"I got distracted," he waved her off with the butter knife. Ever the Point Man…ever too prideful to admit a mistake.
She smirked, "At least I didn't ask for the spaghetti. That would've been a tragedy."
Arthur unfolded the couch out into a bed and brought out extra sheets, blankets and pillows. He didn't have a guest room (which was surprising considering the largeness of his penthouse) so Chloe would have to sleep there for the length of her stay. Speaking of, the little girl sat in the leather loveseat with her knees to her chest and waited. Her pajama pants had clouds on them and her shirt had frills and a rainbow all of which were tied together by red elephant house slippers—Obnoxious things if Arthur's opinion was to be considered. He didn't know how she managed to walk amidst the trunks and not trip and break an ankle. Next to her in the seat was her stuffed (very unrealistic looking) mint green elephant (she really had a thing for elephants and random colors didn't she?) with baby pink ears named Penny. On her other side was a yellow and blue paisley pillow that'd come out of her suitcase. After their afternoon of going over Chloe's schedule for the ballet intensive camp, making a chart of times so he'd remember when to pick up and drop off and a spaghetti dinner, Arthur gave in at last and agreed to let her watch a movie to fall asleep. It was her first night in this city, in a new place, new bed and with an Uncle that seemed more like a stranger than anything else so he felt he could let it slide if the volume was kept down.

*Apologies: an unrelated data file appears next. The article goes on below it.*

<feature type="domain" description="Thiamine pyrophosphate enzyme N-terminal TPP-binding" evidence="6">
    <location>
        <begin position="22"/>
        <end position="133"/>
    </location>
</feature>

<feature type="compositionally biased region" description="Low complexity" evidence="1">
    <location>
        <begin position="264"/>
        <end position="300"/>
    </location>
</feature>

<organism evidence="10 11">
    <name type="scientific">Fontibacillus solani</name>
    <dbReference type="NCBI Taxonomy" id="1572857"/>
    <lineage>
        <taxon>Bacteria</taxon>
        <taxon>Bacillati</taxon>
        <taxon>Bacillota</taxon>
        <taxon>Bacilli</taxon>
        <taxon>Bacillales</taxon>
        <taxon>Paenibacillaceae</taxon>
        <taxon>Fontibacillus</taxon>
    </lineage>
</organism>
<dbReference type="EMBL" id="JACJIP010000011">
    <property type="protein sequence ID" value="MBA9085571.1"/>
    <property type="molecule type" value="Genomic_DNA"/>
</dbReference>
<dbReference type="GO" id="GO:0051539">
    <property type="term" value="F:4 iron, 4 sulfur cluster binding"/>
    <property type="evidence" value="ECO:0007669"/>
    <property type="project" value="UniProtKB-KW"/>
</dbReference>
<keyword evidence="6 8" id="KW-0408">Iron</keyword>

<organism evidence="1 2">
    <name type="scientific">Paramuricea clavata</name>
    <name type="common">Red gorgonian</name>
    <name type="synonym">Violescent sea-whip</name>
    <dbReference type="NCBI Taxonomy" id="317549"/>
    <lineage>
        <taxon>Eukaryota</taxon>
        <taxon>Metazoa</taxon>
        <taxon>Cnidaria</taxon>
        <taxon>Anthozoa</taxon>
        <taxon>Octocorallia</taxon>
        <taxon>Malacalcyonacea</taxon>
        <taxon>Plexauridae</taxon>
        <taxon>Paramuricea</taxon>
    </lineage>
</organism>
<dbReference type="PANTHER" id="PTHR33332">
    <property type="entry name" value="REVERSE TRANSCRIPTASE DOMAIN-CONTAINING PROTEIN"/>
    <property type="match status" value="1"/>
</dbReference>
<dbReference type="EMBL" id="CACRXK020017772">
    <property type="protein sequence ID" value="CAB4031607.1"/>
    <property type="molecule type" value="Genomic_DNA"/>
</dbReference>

Uncle Arthur was really precise in everything he did. It was familiar; a trait Chloe recognized in all the Talesco men she'd known. She studied his agile movements as he tucked the sheets into the corners, adjusted the length the covers hung on each side and folded the top back just so. With his back turned, she imagined him as her dad. Imagined him giving her a bear hug, pulling the sheets to her chin and kissing her forehead. Instead he grabbed her dvd case to put her movie in. Not very much like her dad at all. She expected him to have slight more compassion than he had…to at least help her into bed. But he called from his spot by the tv, "Hop in. Get comfortable."